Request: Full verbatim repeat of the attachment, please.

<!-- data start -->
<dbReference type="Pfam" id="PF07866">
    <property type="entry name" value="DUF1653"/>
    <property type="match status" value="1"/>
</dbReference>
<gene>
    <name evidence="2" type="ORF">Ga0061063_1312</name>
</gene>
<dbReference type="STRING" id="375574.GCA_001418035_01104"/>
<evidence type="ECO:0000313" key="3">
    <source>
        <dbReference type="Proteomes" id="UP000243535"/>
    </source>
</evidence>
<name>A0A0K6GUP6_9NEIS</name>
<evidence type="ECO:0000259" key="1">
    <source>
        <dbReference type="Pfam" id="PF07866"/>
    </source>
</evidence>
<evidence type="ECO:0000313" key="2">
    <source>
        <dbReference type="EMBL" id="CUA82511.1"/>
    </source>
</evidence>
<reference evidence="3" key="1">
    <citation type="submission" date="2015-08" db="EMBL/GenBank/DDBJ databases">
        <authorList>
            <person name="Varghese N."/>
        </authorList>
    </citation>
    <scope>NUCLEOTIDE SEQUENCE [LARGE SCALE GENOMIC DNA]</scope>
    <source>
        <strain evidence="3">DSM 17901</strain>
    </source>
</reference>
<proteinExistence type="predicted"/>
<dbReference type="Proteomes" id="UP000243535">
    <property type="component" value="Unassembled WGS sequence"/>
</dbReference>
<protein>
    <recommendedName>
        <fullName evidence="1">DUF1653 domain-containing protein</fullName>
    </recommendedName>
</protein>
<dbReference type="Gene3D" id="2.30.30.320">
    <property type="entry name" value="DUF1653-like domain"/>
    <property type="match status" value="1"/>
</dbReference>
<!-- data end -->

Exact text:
<dbReference type="Pfam" id="PF07866">
    <property type="entry name" value="DUF1653"/>
    <property type="match status" value="1"/>
</dbReference>
<gene>
    <name evidence="2" type="ORF">Ga0061063_1312</name>
</gene>
<dbReference type="STRING" id="375574.GCA_001418035_01104"/>
<evidence type="ECO:0000313" key="3">
    <source>
        <dbReference type="Proteomes" id="UP000243535"/>
    </source>
</evidence>
<name>A0A0K6GUP6_9NEIS</name>
<evidence type="ECO:0000259" key="1">
    <source>
        <dbReference type="Pfam" id="PF07866"/>
    </source>
</evidence>
<evidence type="ECO:0000313" key="2">
    <source>
        <dbReference type="EMBL" id="CUA82511.1"/>
    </source>
</evidence>
<reference evidence="3" key="1">
    <citation type="submission" date="2015-08" db="EMBL/GenBank/DDBJ databases">
        <authorList>
            <person name="Varghese N."/>
        </authorList>
    </citation>
    <scope>NUCLEOTIDE SEQUENCE [LARGE SCALE GENOMIC DNA]</scope>
    <source>
        <strain evidence="3">DSM 17901</strain>
    </source>
</reference>
<proteinExistence type="predicted"/>
<dbReference type="Proteomes" id="UP000243535">
    <property type="component" value="Unassembled WGS sequence"/>
</dbReference>
<protein>
    <recommendedName>
        <fullName evidence="1">DUF1653 domain-containing protein</fullName>
    </recommendedName>
</protein>
<dbReference type="Gene3D" id="2.30.30.320">
    <property type="entry name" value="DUF1653-like domain"/>
    <property type="match status" value="1"/>
</dbReference>